WaPo Video Journalist Leaves Newspaper for Harvard Business School

Akira Hakuta is leaving WaPo to attend Harvard Business School in the fall. The editors are “disappointed” to see him go, but wish him well in his new “great opportunity.”

An excerpt from the extremely long internal memo:

“Some of Akira’s most memorable and creative work includes his pioneering ideas on recurring shows such as Dana Milbank’s popular ‘Washington Sketch’ series, TV Dinners with Tom Sietsema and most recently Fast Fix with Chris Cillizza. You may remember the humorous ‘Eastern Media Elite’ video from the Republican National Convention in 2008 or the headless food videos where Akira had to creatively protect Tom’s identity each week.”

See the full memo…

Akira Hakuta will be leaving The Post to attend Harvard Business School
this fall. While we are disappointed to see him leave, we know this is a
great opportunity for him to apply his creative talents in a completely
different way. His last day will be June 3rd.

Over the past six years, Akira has presented strong, thought-provoking
videos on myriad subjects in a variety of styles. He has produced local
breaking news videos including the time he was temporarily detained by the
NSA en route to covering a sinkhole on the Baltimore Washington Parkway.
During the 2008 presidential campaign Akira spent countless long nights
reporting and editing videos from various towns across the country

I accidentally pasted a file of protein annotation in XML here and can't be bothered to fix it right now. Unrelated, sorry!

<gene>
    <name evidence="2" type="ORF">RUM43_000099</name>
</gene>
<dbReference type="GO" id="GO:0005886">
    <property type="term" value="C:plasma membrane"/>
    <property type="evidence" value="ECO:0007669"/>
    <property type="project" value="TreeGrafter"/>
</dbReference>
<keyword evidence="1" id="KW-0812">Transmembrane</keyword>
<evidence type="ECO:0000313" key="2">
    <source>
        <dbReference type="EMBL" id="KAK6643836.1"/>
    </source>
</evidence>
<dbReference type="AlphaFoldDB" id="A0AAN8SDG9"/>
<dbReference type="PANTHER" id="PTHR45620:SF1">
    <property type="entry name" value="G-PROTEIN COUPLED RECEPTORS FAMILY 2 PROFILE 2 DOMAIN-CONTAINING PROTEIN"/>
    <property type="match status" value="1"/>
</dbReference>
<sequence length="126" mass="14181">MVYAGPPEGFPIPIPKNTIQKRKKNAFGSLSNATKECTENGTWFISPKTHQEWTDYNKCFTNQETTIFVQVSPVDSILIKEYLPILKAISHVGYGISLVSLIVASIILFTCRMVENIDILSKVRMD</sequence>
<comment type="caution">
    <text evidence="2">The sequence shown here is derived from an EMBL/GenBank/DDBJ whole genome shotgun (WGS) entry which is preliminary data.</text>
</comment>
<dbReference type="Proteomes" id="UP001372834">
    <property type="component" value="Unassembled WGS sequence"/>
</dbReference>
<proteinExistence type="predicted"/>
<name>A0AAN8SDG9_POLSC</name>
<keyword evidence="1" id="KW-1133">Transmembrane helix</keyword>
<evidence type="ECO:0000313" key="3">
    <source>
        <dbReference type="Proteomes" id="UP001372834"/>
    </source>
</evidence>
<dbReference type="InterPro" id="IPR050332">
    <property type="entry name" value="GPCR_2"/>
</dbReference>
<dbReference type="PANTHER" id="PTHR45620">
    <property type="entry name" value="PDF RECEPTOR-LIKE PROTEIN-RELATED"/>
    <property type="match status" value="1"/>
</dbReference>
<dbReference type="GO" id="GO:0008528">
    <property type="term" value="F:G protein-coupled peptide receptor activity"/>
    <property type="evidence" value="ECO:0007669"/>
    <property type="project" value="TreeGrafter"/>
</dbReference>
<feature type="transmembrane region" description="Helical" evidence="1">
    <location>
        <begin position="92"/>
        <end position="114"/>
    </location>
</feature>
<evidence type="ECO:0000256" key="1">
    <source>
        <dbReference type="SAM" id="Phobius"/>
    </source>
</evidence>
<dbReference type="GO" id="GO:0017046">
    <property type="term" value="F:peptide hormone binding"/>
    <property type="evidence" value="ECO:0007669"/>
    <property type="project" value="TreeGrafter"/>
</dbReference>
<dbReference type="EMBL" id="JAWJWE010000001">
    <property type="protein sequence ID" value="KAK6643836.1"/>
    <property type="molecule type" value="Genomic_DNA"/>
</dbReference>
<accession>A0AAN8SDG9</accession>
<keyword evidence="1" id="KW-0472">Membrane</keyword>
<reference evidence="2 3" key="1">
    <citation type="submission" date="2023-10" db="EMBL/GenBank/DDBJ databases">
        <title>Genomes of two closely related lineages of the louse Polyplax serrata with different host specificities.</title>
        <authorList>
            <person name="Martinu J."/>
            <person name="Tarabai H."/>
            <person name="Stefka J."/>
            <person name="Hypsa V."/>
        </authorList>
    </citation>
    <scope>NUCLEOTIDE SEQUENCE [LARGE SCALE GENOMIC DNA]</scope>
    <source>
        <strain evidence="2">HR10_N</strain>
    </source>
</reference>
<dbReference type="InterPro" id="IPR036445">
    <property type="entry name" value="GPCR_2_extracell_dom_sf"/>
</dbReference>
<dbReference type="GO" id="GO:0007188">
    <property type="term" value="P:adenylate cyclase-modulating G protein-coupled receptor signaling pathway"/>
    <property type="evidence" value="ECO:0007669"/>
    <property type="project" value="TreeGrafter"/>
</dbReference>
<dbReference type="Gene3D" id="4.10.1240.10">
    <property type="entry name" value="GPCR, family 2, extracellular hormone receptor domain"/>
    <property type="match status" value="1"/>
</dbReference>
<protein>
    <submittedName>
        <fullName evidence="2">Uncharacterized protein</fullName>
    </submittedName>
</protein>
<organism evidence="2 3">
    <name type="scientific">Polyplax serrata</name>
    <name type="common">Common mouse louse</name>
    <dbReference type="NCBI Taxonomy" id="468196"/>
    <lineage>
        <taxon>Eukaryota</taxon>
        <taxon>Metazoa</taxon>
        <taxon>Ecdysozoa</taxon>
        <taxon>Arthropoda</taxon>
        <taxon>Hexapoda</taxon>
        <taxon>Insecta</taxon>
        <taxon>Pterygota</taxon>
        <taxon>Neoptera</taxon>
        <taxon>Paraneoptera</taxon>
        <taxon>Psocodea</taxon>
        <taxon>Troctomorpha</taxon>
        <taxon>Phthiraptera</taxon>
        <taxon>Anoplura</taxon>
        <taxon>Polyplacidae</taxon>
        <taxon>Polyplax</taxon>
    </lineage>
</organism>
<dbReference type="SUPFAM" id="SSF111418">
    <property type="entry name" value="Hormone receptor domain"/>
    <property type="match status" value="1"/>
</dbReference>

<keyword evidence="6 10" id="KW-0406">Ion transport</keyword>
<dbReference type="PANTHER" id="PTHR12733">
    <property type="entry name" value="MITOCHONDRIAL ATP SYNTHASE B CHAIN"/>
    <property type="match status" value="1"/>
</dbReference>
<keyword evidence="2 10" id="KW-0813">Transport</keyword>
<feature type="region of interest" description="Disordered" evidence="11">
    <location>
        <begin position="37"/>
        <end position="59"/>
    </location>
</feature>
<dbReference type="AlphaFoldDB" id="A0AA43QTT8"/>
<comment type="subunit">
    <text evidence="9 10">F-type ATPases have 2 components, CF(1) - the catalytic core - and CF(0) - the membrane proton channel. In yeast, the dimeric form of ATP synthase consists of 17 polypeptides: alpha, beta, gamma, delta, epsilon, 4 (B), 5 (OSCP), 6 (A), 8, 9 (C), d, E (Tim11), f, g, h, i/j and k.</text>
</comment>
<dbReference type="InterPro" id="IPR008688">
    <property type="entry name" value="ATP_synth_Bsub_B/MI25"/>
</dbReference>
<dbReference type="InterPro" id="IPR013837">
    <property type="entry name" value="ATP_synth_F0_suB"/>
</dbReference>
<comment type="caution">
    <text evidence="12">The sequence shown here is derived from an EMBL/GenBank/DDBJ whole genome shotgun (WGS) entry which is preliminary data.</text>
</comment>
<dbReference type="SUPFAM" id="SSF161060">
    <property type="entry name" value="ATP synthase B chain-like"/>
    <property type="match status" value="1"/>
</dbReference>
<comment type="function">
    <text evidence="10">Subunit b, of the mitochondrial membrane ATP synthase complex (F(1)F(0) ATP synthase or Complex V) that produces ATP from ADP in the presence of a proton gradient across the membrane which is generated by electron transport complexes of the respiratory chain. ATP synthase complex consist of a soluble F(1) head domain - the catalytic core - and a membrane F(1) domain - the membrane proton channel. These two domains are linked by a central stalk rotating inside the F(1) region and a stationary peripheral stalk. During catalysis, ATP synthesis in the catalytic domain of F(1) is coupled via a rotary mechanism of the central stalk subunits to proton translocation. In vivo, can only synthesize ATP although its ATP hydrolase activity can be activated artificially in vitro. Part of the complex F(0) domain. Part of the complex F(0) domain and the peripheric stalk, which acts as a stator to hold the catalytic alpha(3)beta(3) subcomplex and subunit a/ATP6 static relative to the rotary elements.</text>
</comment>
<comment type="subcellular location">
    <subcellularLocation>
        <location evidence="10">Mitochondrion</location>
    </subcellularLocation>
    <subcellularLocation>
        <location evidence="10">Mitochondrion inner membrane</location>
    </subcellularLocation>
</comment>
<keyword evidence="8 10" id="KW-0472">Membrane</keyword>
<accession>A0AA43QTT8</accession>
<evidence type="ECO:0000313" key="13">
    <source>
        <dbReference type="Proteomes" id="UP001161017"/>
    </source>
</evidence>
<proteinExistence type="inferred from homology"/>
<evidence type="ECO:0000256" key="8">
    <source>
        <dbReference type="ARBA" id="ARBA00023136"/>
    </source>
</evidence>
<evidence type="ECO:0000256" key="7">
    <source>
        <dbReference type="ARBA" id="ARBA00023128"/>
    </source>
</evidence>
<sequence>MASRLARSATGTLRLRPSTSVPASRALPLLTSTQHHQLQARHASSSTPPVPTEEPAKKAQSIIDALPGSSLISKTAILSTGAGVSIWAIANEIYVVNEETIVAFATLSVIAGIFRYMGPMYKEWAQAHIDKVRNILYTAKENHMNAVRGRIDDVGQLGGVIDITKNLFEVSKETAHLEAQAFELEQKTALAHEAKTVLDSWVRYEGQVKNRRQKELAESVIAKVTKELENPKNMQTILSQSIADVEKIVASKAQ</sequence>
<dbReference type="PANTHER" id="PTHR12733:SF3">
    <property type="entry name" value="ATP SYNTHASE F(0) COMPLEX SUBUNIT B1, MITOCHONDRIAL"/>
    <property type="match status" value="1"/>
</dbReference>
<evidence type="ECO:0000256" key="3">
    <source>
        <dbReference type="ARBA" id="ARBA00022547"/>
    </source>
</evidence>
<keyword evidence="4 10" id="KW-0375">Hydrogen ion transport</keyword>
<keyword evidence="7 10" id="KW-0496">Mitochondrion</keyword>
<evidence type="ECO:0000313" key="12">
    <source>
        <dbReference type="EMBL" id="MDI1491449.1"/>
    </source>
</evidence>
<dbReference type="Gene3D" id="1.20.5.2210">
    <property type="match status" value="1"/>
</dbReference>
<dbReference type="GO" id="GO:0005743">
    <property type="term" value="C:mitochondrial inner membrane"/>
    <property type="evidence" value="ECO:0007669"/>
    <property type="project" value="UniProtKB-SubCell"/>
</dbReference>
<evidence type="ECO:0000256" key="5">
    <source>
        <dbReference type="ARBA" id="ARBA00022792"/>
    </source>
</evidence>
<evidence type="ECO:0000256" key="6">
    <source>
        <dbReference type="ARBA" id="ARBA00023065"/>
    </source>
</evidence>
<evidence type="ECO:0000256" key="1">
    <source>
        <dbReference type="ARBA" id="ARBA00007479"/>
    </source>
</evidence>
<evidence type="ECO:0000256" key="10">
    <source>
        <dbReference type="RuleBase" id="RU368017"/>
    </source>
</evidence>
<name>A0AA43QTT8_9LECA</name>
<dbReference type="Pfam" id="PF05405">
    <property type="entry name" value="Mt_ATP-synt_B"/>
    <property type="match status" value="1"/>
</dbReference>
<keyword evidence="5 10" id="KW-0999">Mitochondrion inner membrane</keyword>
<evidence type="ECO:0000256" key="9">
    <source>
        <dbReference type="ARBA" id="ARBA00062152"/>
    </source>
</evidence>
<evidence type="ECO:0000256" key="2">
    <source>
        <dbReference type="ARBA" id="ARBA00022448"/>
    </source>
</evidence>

culminating with the team-produced  “In the Moment” video on the
inauguration of President Obama.

Some of Akira’s most memorable and creative work includes his pioneering
ideas on recurring shows such as Dana Milbank’s popular ‘Washington Sketch’
series, TV Dinners with Tom Sietsema and most recently Fast Fix with Chris
Cillizza. You may remember the humorous “Eastern Media Elite” video from
the Republican National Convention in 2008 or the headless food videos
where Akira had to creatively protect Tom’s identity each week.

Akira’s creative and innovative ability to conceive, design and present
shows and stories in new ways has helped shape the direction and
presentation of video for The Washington Post. Producing more than 100
shows for millions of viewers as managing producer for Fast Fix, Akira has
lead the industry in a new form of storytelling with strong visual content
that presents interesting information relevant to the day’s political news.

Akira has been a vital part of the newsroom and the video team. Our
audience will miss his creative approach to visual storytelling and his
coworkers will miss his strong work ethic, positive demeanor and helpful
attitude.

Please join me in congratulating him on this accomplishment.

David | Steven